I care deeply about building relationships, helping you find and live your purpose, and creating communities where every person feels like they belong and has the opportunity to thrive. The following values are what guide me, and drive me to do the work I do.
Always be open to possibility.
Every day I am faced with decisions––some big and some minor. Each decision impacts me and others in some meaningful way. When my mind is in scarcity mode, I act out of fear and worry, and the impact of my decisions is neutral or negative. On the other hand, when I am in abundant mindset––and open to the exciting uncertainty of possibility––the impact of my decisions is overwhelmingly positive. Which is what I want in the first place.
Always empathize and show compassion for everyone.
I was fifteen years old when my dad called and told me that his partner John died of AIDS. I was watching TV and didn’t give him my full attention. He was crying and pouring his heart out to me, and all I could do was mumble trite condolences. A few weeks later he wrote me a letter saying he was glad to hear me crying when he told me John died because it showed that I had matured and appreciated the gravity of the situation. I never told my dad that I wasn’t crying, that I just had a cold and was sniffling. My dad of died of AIDS on September 29, 2000. I miss him every day.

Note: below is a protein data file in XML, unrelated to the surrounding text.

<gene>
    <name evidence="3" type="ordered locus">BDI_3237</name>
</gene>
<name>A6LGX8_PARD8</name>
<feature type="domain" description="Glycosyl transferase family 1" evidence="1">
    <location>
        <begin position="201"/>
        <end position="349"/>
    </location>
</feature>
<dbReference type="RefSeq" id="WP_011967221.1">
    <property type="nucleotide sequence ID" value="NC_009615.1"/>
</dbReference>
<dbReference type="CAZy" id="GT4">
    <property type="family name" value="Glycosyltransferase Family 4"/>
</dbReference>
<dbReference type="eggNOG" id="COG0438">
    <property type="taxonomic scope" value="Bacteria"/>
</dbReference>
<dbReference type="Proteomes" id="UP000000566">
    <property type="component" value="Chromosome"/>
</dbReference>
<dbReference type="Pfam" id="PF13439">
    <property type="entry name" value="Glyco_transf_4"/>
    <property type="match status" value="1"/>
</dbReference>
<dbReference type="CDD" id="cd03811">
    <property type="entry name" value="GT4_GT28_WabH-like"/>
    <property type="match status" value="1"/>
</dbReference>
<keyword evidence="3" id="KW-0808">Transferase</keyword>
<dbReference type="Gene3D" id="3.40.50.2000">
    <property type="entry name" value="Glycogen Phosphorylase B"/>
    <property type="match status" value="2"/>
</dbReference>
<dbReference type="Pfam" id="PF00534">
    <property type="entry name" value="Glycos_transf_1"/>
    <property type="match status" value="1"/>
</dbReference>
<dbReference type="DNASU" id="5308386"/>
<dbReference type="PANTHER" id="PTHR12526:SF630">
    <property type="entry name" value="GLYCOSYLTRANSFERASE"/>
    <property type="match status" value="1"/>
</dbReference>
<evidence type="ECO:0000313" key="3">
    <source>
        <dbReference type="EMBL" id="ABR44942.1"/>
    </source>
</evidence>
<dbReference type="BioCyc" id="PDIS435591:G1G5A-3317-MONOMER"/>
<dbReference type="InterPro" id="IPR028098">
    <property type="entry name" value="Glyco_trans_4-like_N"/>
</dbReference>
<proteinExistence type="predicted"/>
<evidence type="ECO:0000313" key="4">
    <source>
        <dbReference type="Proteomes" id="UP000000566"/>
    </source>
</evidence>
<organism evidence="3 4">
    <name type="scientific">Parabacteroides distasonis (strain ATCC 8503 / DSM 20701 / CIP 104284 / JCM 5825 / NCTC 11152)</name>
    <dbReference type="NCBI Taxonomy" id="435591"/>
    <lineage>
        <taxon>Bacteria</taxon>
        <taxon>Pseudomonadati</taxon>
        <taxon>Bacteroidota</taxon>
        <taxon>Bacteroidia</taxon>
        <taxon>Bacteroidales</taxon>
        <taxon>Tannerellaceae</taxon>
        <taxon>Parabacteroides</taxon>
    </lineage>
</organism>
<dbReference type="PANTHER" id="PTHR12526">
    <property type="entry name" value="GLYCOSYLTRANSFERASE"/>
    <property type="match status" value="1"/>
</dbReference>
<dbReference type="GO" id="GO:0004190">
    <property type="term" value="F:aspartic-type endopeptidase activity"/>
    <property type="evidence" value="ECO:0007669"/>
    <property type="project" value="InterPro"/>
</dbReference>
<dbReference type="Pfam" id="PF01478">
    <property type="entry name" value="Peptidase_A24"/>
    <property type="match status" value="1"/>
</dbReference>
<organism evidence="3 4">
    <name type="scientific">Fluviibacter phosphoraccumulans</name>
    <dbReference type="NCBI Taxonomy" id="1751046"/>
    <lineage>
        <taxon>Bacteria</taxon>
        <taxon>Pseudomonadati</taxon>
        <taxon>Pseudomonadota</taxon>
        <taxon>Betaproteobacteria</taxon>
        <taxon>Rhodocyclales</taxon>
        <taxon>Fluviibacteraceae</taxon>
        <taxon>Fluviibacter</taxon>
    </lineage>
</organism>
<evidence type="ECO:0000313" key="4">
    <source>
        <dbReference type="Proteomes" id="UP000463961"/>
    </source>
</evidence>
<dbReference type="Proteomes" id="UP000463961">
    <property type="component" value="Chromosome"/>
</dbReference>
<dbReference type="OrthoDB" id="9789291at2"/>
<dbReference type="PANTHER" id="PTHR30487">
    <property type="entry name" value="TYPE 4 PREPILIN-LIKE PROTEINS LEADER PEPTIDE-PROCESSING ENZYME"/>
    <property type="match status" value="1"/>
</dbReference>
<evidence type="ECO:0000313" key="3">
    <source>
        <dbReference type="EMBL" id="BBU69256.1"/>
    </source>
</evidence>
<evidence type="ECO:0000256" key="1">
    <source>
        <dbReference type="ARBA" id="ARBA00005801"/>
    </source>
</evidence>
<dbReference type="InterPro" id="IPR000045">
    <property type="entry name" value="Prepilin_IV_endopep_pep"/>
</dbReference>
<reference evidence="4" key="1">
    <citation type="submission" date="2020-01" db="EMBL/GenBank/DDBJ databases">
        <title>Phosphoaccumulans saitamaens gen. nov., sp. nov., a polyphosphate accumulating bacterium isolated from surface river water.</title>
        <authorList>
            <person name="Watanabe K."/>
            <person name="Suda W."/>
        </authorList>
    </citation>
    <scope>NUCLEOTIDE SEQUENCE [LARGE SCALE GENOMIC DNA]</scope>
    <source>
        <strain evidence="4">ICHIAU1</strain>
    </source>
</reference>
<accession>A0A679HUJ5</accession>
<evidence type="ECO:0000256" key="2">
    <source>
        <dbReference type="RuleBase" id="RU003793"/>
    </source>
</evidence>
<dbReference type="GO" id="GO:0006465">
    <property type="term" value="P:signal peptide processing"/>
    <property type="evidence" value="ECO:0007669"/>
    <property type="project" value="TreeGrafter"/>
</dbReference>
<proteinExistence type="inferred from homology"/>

Always be curious and seek to fully understand.
When I remember to be curious, I realize how much I don’t know. When I show interest in things I don’t know, wonderful new ideas become available to me. When new ideas become available to me, I share and discuss these ideas with other people and establish incredible relationships. When I develop these relationships, I experience tremendous personal and professional growth. When I experience growth, I make a huge positive impact on the world. When I make a huge positive impact on the world, I remember that it all started because I was curious. So, yeah, creating belonging begins with being curious.
Always seek deep personal connection with others.
In the fall of 2015, I was experiencing an existential crisis. I didn’t know who I was, or what I wanted to do with my life. I had very little direction or purpose; I didn't know where or to what or to whom I belonged. I worked with a coach who played a large role in transforming me into who I am today. One session, when I was worried about what I was going to do to earn a living, she asked me what I would do for work if money was not a concern. I immediately said, “I would just sit around and talk with people all day.” She suggested that I go do that. So I did.